Q & A

Q: What is your primary image of God and how do you relate to him? How is God personal to you? How do you approach God? Like a slave approaching the master or as a child approaching the Father?

A: People shared that their primary image of God was that of a supreme Master which has evolved to one in which a childlike trust subsists; this creates the urge to make daily discoveries about Him through studying scripture more. We relate to God through Mass or through showing love for people which could result in having a more intimate prayer life.

Most people expressed that they approach God like a child would approach a father and engage in personal communication with Him. Through such a relationship, we are led to reason that when we ask God to fulfil something in our lives and we don’t get it then there must be a particular reason as we should embrace our seasons according to God’s plan.

Q: There is an innate desire in each of us to be chosen. We have been chosen by God and God’s Spirit wants to place this reality on our hearts. Discuss what it means that God, knowing everything about you, has chosen you as his adopted daughter or son.

A: God loves each of us in a unique yet equal way; He doesn’t love one person more than the other. No matter what wrongs we commit and regardless of our family background, He has chosen to love us unconditionally. A true example of unconditional love is seen when a parent does everything for a child who may never be able to pay back just like in the parable of the prodigal son (Mathew 21: 28-32); this is the same way God loves us as His children unconditionally.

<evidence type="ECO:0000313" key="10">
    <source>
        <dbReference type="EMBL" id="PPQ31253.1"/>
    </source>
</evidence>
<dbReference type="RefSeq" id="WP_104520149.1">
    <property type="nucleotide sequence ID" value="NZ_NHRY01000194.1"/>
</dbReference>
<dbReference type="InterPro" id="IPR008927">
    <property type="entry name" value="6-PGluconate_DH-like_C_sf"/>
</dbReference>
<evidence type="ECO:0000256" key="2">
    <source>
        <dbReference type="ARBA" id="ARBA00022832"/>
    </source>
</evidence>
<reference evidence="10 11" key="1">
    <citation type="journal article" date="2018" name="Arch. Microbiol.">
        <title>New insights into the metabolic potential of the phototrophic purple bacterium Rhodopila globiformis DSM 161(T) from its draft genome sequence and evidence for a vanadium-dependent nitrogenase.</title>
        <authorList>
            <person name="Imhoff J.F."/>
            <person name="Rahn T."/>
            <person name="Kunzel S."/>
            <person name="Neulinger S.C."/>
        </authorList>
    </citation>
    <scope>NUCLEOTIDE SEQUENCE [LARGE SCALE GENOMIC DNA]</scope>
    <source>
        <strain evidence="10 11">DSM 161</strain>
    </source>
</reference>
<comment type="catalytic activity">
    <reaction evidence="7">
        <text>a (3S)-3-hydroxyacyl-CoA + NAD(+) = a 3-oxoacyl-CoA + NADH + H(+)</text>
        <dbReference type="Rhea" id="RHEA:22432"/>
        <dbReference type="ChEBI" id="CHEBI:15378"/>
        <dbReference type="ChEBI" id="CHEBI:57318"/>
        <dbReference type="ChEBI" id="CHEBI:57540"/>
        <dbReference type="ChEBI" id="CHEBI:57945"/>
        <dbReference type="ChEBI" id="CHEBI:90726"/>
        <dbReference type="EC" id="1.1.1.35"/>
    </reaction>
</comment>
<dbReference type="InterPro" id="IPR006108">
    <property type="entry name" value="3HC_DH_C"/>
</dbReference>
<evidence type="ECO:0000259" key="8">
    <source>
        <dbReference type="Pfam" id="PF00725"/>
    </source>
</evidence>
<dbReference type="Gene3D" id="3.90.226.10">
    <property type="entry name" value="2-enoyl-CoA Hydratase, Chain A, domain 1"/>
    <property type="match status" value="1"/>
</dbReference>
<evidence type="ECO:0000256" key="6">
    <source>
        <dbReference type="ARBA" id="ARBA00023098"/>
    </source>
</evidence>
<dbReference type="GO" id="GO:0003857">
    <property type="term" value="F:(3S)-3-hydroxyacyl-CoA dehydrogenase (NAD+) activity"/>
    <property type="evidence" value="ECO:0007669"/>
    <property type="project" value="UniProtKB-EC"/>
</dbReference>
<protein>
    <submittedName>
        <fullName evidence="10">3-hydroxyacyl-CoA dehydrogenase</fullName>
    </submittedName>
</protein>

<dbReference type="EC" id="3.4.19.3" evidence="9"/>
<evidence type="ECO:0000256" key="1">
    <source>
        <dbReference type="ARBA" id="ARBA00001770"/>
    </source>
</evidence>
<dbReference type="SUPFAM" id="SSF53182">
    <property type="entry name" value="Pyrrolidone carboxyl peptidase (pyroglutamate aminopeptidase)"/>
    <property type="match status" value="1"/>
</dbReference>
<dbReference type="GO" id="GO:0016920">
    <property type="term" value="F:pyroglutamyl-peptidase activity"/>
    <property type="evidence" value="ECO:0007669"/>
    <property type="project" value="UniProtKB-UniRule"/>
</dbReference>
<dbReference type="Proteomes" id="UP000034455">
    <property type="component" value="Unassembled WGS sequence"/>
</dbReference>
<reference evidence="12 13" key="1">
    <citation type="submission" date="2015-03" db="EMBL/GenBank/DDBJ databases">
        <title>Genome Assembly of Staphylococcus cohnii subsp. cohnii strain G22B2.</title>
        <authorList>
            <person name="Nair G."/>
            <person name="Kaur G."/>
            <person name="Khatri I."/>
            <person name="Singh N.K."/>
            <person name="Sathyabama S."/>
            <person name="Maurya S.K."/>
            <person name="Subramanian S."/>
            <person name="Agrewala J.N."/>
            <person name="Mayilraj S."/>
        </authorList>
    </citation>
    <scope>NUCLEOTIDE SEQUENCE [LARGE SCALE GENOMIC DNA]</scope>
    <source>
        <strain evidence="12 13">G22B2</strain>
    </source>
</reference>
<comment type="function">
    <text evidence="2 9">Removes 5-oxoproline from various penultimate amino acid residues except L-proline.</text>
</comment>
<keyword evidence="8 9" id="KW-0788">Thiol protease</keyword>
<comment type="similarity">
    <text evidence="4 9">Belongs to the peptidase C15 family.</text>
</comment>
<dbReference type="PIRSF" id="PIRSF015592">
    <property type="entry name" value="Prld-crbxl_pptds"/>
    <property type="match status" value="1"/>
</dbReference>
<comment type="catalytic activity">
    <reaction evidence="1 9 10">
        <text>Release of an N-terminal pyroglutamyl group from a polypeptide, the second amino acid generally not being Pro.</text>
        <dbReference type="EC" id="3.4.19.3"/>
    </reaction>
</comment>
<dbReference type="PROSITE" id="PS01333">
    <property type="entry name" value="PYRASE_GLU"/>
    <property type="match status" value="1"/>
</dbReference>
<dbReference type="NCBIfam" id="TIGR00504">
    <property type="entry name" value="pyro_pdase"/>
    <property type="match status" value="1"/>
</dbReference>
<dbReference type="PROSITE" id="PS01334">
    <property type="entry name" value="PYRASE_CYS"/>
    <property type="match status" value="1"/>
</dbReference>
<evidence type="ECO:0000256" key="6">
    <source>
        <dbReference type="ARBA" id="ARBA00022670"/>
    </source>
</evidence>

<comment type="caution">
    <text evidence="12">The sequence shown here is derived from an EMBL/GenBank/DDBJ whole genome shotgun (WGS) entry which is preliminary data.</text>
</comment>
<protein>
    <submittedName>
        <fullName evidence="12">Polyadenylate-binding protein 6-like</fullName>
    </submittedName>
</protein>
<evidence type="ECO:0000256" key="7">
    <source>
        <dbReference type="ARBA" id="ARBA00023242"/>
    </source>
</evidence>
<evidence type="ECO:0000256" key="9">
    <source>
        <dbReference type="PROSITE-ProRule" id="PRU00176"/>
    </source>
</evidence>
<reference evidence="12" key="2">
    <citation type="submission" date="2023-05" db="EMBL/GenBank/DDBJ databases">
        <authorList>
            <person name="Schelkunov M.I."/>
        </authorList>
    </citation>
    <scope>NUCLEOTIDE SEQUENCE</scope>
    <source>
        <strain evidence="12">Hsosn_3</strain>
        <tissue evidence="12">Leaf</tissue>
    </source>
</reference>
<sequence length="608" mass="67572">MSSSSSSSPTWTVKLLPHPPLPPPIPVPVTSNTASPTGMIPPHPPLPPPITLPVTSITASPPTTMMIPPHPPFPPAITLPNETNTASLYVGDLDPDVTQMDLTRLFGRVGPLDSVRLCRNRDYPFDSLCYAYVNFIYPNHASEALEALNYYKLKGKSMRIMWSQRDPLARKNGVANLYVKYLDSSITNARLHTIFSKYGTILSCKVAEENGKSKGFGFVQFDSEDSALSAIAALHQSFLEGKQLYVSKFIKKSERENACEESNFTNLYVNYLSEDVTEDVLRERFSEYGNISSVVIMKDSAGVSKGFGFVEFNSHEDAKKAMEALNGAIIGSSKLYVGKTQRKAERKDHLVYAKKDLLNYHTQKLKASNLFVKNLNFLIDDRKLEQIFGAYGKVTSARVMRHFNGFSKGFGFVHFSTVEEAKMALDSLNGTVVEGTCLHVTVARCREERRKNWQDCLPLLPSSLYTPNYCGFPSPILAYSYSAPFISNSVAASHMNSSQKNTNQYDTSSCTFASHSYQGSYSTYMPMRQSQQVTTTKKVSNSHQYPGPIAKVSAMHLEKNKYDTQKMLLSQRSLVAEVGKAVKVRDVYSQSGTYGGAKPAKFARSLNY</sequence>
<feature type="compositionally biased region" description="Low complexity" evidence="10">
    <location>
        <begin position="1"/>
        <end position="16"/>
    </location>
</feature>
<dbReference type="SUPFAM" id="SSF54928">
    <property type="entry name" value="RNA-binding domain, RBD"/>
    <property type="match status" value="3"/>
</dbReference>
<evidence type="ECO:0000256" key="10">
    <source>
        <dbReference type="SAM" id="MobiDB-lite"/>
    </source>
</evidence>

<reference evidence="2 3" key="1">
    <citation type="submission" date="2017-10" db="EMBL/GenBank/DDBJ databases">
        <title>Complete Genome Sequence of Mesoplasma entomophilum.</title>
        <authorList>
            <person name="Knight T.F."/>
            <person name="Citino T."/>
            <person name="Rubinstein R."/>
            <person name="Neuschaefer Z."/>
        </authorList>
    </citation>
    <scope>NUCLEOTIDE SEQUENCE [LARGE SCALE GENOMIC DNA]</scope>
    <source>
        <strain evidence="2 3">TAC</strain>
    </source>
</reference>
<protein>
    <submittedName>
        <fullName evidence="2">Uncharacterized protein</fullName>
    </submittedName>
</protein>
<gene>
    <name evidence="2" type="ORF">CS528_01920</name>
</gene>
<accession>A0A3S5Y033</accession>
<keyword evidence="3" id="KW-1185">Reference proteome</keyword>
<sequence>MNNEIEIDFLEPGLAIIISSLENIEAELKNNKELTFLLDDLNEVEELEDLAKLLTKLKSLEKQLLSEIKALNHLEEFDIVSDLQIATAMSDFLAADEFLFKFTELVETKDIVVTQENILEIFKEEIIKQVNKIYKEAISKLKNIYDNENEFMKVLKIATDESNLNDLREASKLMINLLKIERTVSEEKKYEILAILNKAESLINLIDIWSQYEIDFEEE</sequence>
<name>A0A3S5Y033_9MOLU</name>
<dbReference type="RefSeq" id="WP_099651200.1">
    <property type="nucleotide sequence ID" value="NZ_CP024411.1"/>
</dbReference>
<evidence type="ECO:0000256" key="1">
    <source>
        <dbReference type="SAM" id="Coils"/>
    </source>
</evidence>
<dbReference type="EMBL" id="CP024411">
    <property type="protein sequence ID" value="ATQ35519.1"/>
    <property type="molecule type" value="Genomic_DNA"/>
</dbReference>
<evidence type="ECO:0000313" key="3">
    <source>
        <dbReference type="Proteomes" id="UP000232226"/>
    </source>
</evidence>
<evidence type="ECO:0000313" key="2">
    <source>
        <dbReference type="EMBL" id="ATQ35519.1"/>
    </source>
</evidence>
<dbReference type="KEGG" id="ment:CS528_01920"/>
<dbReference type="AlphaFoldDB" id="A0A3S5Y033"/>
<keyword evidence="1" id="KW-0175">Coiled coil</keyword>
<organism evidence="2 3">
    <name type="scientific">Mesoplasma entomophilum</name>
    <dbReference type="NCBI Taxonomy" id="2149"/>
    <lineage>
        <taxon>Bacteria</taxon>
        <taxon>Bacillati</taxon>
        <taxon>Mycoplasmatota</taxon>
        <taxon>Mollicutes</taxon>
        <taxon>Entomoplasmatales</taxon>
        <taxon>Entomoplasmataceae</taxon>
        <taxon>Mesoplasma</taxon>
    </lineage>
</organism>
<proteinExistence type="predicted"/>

Q: It has been said that our relationship with God the Father begins with our earthly father. Discuss how God is both like and unlike your earthly Father.

A: Throughout our lives, we seek direction from our parents in certain situations. However, we discussed how human validation from our earthly parents may not grant us the same satisfaction as our Father in heaven. When seeking for answers to peculiar challenges, we may find more recourse in the steps that are ordered by God because ultimately, He has the perfect answers and the timeliest promptings.

Moving Forward

God loves us personally and we pray that as we continue to grow in relationship with His Holy trinity, we may come to the realization that we are His true children regardless of any difficult circumstances we experience in life.

If you have any specific issues you would like to discuss with a neutral party or are looking for spiritual direction on any issue referenced in this article, please send an email to to receive help.

This is a time to remember that the divine mercy gushing forth from the bosom of our Saviour Jesus Christ, is endless and is available to us as long as we continue to seek it.

Will you join us at our next session?